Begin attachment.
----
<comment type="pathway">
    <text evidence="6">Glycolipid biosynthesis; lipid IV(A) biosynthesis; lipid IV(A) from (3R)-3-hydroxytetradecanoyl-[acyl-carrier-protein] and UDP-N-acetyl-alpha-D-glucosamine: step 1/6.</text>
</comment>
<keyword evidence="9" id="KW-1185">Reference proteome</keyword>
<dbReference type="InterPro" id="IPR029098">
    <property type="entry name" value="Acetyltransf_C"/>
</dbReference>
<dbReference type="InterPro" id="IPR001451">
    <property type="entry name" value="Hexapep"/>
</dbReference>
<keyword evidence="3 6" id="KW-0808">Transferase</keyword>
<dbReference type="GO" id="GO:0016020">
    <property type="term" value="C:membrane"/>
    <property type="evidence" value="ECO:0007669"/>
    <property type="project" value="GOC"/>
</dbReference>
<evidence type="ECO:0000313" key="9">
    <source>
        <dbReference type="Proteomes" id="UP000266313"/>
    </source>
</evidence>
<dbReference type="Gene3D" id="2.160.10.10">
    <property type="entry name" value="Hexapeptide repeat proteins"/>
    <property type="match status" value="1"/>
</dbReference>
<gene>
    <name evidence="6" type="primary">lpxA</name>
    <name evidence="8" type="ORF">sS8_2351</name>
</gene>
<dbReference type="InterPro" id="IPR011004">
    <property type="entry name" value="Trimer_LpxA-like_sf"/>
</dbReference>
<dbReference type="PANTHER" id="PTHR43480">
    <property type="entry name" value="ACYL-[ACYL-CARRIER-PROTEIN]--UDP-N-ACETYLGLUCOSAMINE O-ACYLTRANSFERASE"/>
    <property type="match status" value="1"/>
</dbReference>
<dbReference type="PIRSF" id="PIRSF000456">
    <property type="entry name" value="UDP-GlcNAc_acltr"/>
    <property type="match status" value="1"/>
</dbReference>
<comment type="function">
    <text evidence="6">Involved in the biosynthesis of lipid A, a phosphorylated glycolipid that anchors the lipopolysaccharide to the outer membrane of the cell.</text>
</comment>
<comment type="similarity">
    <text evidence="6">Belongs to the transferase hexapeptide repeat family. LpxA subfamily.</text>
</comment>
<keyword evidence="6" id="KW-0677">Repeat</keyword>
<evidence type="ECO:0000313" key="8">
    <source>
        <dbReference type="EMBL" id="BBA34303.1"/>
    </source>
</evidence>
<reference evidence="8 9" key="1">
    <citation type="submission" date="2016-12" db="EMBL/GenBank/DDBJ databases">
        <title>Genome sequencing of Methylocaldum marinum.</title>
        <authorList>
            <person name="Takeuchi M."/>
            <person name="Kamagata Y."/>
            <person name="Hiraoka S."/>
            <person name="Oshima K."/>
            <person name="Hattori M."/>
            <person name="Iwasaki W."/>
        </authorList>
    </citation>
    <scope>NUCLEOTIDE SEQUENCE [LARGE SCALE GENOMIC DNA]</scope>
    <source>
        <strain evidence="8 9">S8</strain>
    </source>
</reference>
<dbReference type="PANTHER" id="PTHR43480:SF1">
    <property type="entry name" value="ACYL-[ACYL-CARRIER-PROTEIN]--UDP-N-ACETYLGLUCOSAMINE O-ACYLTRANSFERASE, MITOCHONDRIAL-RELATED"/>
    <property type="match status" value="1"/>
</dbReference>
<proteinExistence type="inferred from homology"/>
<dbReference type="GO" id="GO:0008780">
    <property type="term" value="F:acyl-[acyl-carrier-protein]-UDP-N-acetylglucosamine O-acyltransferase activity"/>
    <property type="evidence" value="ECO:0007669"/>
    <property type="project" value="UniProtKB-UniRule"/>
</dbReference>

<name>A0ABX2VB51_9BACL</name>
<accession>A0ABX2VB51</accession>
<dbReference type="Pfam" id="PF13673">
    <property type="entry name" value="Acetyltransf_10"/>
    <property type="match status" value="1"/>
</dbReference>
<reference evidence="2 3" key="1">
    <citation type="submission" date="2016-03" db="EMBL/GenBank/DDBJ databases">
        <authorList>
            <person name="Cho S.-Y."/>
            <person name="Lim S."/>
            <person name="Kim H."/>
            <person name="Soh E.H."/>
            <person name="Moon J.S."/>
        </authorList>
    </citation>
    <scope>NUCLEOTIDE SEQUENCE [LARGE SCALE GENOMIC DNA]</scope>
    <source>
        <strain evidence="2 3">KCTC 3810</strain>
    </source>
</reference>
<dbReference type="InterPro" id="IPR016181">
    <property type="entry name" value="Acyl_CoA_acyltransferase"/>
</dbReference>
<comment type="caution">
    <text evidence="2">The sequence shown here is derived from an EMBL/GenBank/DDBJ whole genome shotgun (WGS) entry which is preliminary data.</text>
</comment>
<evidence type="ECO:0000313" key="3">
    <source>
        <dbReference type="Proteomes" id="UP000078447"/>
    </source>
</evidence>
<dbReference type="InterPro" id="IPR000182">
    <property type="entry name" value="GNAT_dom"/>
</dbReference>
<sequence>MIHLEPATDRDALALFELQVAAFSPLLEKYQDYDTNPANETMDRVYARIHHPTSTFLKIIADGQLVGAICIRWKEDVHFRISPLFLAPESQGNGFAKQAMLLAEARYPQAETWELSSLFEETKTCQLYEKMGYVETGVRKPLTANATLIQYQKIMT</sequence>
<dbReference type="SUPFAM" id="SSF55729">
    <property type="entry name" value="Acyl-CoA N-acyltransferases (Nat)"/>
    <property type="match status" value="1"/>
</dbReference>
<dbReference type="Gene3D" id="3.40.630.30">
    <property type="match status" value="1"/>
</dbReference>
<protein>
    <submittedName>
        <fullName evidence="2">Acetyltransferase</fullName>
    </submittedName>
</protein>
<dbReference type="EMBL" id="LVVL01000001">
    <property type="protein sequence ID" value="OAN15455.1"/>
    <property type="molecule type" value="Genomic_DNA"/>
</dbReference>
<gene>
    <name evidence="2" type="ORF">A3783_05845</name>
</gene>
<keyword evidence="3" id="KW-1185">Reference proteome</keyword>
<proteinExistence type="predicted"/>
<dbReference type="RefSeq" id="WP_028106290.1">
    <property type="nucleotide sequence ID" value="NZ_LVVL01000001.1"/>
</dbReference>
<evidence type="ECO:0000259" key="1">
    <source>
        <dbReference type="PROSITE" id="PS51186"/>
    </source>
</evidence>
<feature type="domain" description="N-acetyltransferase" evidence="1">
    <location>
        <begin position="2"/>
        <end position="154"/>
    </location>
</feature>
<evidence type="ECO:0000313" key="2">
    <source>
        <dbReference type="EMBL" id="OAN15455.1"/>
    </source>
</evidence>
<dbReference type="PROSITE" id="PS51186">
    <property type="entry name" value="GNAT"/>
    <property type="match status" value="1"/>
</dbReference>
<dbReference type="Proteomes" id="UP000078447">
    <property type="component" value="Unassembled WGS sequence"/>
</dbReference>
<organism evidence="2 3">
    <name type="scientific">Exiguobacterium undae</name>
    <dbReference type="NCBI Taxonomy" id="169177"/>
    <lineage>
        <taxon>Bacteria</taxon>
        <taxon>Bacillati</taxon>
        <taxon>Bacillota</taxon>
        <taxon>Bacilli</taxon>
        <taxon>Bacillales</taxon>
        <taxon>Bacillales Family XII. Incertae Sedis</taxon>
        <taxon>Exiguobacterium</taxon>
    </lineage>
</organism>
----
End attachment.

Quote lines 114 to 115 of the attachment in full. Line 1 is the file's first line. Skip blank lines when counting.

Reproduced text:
</dbReference>
<sequence>MIHLEPATDRDALALFELQVAAFSPLLEKYQDYDTNPANETMDRVYARIHHPTSTFLKIIADGQLVGAICIRWKEDVHFRISPLFLAPESQGNGFAKQAMLLAEARYPQAETWELSSLFEETKTCQLYEKMGYVETGVRKPLTANATLIQYQKIMT</sequence>